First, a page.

Using raw C code

I haven’t tried this technique but would like to at some point. It generates the pulses without the Arduino library. Doing it from scratch. There is also one of Neil’s many code examples which I could inspire myself from.

Reading the pulse coming in

Ah! PulseIn() seems promising. It reads a pin and measures how long it stays in HIGH in microseconds. Perfect, let’s change the echoDuration line to

echoDuration = pulseIn(echoPin, HIGH);

It didn’t work… I checked the cabling, changed the trigger pin from 5 to 3 (for no reason) and it worked! Didn’t change the code! I’m happy! If I get closer the numbers are smaller.

Wow, that wasn’t as hard as I thought! All only by reading the Arduino documentation.

Note //
I think I know why it worked when I changed to pin 3. The analogWrite() page says that pin 3 and 11 work at 980Hz. It’s possible that the other pins - that only work at 490Hz - weren’t fast enough to generate a 10 microsecond pulse?

Calculating the distance

Now we have the time in microseconds that it takes for the sound to leave and come back to the device we can calculate the distance.

Note //
In my case I don’t necessarily need to as I’m planning to only use HOW close the person is, rather than an exact distance… but let’s do it anyway, it’s pretty easy.

The formula to calculate the distance is time × speed of sound / 2. The velocity of sound is 340m/s. You divide it by 2 because this is the time it takes for the wave to do the distance we want to measure twice (there and back). Let’s keep in mind we need to use time in seconds and not microseconds.

As I’m looking at my serial monitor the readings are around 10000, so let’s use that: 0.01 x 340 / 2 = 1.7m. That sounds about right.

Note//
In the future you just need to multiply the result by 0.00017.

Time in between measurements

It says it can measure up to 4m. That means it would take...
4 = x * 340 / 2
X = 0.023529412 = 20ms
… a maximum of 20ms for the device to know the distance… it then takes an other 20ms for the device to create a pulse that long, hence why the documentation advises to use 60ms in between measurements. It allows for an extra 20ms for generating the pulse and doing something with the result.

Coding the waving of the flag

This should be quite simple. How fast the wave flags is just a function of how close the object.

I want the flag to start waving if we are 2m in front of it. If we do some reverse calculation, that means when the echoDuration is equal to 11765µs (11.76ms). It’ll wave slowly, taking about 6 seconds to go a full wave. The difference between the minAngle and the maxAngle of the wave is 80°. As we’re incrementing the steps of the servo by 1°, we want to divide 3 seconds by 80, which gives us a delay of 37.5ms between each increment.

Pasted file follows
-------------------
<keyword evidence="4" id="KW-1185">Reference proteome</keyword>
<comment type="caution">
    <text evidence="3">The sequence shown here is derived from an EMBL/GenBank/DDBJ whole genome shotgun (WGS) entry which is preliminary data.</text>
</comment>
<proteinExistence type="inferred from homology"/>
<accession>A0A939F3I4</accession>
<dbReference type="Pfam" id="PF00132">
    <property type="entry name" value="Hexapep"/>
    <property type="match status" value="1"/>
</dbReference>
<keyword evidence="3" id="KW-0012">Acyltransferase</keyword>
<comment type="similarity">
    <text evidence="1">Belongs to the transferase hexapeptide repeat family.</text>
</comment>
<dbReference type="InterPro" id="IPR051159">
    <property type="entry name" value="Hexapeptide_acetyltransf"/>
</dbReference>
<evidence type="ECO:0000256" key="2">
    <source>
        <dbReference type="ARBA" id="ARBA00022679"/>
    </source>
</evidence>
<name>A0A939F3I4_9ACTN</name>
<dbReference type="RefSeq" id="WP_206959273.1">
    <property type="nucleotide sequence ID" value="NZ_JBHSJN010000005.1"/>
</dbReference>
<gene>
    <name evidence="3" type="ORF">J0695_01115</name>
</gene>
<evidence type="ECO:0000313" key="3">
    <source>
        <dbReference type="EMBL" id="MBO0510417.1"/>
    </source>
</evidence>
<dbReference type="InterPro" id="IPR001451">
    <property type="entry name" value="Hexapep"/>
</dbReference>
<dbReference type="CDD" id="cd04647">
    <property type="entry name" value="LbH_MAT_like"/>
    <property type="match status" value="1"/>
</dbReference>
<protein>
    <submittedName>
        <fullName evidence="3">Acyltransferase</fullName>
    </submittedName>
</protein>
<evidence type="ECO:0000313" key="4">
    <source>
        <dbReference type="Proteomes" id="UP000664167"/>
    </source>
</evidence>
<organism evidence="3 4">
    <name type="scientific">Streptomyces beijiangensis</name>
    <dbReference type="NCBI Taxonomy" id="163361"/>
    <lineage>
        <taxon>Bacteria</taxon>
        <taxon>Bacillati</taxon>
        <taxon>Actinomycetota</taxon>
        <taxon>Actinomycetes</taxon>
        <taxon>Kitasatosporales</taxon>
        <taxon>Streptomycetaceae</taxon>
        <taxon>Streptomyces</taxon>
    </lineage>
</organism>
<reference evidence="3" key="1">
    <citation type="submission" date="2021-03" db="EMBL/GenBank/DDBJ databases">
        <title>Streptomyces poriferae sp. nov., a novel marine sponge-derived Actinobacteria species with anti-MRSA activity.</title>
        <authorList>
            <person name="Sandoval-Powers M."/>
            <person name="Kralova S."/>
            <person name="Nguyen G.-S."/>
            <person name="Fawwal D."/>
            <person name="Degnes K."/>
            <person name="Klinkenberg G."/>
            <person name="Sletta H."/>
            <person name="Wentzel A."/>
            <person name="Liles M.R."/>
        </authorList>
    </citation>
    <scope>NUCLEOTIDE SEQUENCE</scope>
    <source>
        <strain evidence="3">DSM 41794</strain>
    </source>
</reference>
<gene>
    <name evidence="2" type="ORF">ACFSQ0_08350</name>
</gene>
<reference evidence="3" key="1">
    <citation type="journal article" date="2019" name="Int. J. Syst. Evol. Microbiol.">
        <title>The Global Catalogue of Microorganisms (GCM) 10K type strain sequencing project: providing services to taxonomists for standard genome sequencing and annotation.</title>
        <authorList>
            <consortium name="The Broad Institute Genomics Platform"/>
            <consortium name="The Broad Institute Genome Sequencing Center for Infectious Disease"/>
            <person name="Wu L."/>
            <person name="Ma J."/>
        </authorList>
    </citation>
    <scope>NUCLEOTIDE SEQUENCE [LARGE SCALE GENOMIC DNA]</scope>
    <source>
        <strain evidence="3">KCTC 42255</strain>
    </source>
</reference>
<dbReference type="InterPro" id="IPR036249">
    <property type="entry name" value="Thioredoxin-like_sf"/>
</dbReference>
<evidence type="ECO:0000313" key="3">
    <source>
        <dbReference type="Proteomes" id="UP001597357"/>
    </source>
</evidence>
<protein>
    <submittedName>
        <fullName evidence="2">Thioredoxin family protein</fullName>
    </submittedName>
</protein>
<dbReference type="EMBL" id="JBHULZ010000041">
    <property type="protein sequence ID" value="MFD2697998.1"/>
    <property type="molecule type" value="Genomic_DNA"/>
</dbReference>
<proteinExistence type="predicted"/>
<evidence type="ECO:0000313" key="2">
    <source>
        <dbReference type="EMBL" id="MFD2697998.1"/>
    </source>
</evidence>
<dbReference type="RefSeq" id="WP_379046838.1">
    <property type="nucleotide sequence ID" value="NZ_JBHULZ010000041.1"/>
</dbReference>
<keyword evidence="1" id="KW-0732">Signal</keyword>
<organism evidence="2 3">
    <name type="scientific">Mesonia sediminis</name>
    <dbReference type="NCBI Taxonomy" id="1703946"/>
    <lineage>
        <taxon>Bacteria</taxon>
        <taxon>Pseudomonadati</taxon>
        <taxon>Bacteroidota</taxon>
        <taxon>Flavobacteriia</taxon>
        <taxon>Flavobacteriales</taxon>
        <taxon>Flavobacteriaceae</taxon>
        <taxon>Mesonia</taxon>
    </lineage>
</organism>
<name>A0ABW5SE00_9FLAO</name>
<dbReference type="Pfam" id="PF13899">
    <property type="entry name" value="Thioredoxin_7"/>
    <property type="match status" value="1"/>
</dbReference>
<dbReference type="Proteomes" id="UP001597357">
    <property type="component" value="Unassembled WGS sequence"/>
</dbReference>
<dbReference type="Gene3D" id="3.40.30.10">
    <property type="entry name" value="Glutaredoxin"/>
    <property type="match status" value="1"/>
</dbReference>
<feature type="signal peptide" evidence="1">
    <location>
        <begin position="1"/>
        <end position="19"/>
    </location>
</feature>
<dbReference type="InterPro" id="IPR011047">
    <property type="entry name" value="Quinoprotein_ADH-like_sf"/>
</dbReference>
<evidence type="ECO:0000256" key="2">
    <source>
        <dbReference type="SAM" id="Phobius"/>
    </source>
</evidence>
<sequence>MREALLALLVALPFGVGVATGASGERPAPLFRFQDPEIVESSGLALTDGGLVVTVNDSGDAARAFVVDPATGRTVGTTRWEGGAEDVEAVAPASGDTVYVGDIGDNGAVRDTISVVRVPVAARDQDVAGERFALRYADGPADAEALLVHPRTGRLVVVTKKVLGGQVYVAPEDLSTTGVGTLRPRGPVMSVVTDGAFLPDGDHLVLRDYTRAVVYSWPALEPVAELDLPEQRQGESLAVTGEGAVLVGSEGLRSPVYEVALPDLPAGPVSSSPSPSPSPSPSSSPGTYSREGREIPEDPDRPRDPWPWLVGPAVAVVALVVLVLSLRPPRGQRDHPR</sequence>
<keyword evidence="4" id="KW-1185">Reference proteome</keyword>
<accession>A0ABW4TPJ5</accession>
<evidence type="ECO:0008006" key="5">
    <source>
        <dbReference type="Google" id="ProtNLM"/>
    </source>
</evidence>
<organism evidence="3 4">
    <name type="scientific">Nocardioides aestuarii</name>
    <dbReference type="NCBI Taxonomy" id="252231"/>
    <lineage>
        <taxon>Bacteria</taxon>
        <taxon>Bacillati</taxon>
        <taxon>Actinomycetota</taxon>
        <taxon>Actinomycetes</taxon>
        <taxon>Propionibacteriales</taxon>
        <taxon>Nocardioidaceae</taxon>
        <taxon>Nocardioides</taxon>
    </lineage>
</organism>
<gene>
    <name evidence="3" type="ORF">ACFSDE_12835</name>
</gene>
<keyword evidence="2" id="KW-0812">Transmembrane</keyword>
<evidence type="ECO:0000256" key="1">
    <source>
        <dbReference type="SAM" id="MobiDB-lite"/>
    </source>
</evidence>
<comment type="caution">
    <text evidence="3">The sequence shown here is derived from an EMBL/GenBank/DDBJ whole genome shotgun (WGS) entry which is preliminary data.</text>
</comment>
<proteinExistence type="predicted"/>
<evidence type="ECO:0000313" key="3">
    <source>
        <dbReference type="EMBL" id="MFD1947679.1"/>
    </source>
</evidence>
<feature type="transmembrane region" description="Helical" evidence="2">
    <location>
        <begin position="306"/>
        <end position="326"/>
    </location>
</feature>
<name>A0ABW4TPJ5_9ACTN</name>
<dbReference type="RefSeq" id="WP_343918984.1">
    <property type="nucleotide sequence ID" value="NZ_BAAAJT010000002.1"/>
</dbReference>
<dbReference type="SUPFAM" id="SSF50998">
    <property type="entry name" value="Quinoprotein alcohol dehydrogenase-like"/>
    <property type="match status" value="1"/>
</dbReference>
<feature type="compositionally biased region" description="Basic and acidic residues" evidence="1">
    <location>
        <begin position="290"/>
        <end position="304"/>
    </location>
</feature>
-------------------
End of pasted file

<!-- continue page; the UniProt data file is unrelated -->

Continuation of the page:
Then the closer we get, the faster it should wave. The ultrasonic claims it can measure up to 2cm, so when echoDuration is equal to 117µs (0.117ms).

The datasheet of the SG90 says it can move at a speed of 0.12 sec/60°. Quick calculation reveals that’s 2ms per degree.

I was dubious about it and tested it with a delay of 2ms and it actually worked! I then tested with 1ms as well, and I’m not sure if it does the actual full wave but it’s good enough for me. It’s more fun, it seems like it’s actually panicking.

  • We now know that we want the delay for the wave to be every 1ms when the enemy is closest, at 117 µs.
  • We want it to be at 37ms when the enemy is 11765 µs away.
  • We don’t want it to happen at all if the enemy is further than that.

We can use the map() function to map the value of echoDuration to the values min and max value delay duration value in ms, and do it know only if echoDuration is bigger than our set distance.

if (echoDuration < maxEcho) {
    echoDuration = map(echoDuration, minEcho, maxEcho, 1, 37);

    for (pos = minAngle; pos <= maxAngle; pos += 1) {
      // in steps of 1 degree
      myservo.write(pos);
      delay(echoDuration);
    }
    for (pos = maxAngle; pos >= minAngle; pos -= 1) {
      myservo.write(pos);
      delay(echoDuration);
    }
}

And it works!

I’m surprised it works as there’s a delay of 60ms at the end of the loop which I thought was gonna make everything slow, but I guess not actually, it just means every 60ms there’s a small measurement happening… but doesn’t the for loop inside the loop() make the loop go on indefinitely?

I called this project Capitulate.

Download Capitulate.ino

Have you?